For instance, motivations for certainty are typically assessed with the Need for Closure Scale
(Kruglanski et al., 1993) and cognitive reflection is typically assessed with the Cognitive
Reflection Test (Frederick, 2005). Hence, between the authors’ stated designations and this
heuristic, most studies in our pool could be categorized straightforwardly. Second, observations
were independently coded as reflecting the broad categories of rigid thinking styles, motivational
rigidity, dogmatic certitude, or cognitive inflexibility (i.e., using the taxonomic scheme outlined
in the Introduction).
Content overlap. Judgments concerning whether measures of political ideology are
marked by content overlap were initially made by the first author based on a careful reading of
each measure (and assessed using a small online community sample; see online supplemental
materials). We then constructed a dummy-coded moderator variable for overlap vs. no overlap.
The following measures were categorized as containing content overlap: the original C-Scale
(e.g., Kirton, 1978), all versions of the F-Scale (e.g., Davids, 1955; Kohn, 1974), all versions of
the RWA Scale (e.g., Crowson et al., 2006), all versions of the SDO scale (e.g., Leone &
Chirumbolo, 2008), all versions of the System Justification Scale (e.g., Hennes et al., 2012), the
Personal Conservatism Scale (e.g., Olcaysoy & Saribay, 2014), and all ad-hoc measures that
borrowed items from the aforementioned measures.
Sample characteristics. For each sample, we extracted nationality (κ = .98) and
participant composition (e.g., university students, non-representative internet-recruited,
community, nationally representative, government officials; κ = .76).
WEIRDness. We followed procedures described in the Many Labs 2 project (i.e., Klein
et al., 2018; see also Yilmaz & Alper, 2019) to quantify sample WEIRDness via the sample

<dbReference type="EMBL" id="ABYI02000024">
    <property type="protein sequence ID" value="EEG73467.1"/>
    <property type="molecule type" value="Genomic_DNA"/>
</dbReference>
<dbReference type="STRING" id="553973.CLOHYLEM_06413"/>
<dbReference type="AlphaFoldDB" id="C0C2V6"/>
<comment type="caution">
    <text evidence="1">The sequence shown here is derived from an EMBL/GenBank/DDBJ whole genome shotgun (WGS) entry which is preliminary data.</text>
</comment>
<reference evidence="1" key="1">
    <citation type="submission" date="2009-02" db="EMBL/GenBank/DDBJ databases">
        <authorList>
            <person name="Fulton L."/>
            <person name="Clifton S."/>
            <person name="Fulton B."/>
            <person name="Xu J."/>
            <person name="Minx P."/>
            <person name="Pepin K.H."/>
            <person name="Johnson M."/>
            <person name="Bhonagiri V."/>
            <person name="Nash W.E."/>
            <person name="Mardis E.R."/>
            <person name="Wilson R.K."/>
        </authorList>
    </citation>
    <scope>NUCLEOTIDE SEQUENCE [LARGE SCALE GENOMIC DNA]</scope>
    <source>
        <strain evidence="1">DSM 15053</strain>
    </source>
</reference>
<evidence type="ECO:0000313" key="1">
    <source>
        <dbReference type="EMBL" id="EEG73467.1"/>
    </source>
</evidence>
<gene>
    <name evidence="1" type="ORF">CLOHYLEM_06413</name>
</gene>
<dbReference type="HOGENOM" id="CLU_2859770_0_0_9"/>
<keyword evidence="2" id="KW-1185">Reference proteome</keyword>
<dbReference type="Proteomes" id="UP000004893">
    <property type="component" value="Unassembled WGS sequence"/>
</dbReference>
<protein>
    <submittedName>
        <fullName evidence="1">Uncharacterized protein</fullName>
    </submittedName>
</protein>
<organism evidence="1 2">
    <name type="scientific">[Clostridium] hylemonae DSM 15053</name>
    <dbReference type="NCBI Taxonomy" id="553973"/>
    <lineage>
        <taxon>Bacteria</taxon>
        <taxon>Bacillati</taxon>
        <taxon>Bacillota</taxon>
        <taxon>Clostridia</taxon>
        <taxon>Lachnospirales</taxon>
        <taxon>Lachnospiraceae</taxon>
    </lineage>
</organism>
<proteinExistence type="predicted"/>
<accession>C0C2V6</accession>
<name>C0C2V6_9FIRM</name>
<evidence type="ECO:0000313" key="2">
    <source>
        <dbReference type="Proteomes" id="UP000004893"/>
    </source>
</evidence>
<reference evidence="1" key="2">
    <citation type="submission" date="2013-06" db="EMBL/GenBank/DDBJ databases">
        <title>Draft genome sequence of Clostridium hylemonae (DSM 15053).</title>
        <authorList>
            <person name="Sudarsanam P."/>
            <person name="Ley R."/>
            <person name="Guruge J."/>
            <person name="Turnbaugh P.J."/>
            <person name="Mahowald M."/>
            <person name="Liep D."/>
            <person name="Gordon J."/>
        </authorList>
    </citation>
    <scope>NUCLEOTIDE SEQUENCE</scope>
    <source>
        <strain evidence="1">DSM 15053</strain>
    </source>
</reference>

country of origin (see https://osf.io/b7qrt/ for more detailed information).
Measure of political ideology. We coded the political ideology measure used for each
observation as a categorical moderator using both broad and narrow coding strategies. Individual
measures with k > 2 were coded as an individual category. Further, the following specific
categories were used: symbolic self-placement (e.g., “on a scale from 1 to 7, how left-wing vs.
right-wing are you?”), support for liberal vs. conservative issues/policies (e.g., opposition to
abortion or raising taxes on the wealthy), having voted for a left-wing or right-wing political
party, membership in a left-wing or right-wing political party, ad-hoc measures (i.e., designed for
purposes of a single study), composites (i.e., a combination of multiple measure types),
unspecified self-report (i.e., studies that noted that a self-report measure of ideology was used
but did not name it or provide items), and other unspecified (i.e., all other cases where the
authors left their measure of ideology unspecified). Including these categories, a total of 23
categories with k > 2 were present.
Self-report vs. performance-based measures. Effect sizes derived from self-report
rigidity measures were coded as such (i.e., self-report), whereas effect sizes derived from
behavioral and/or objectively scored measures were coded as performance-based (κ = .89).
All extracted effect sizes were transformed into Fisher’s z (Cohen et al., 2014) to account
for the slight negative bias in Pearson’s r (Card, 2012), and weighted according to the inverse of
their variance (i.e., sampling error), such that larger samples contributed more to the aggregate
effect size estimate than smaller ones (Lipsey & Wilson, 2001). We used the metafor package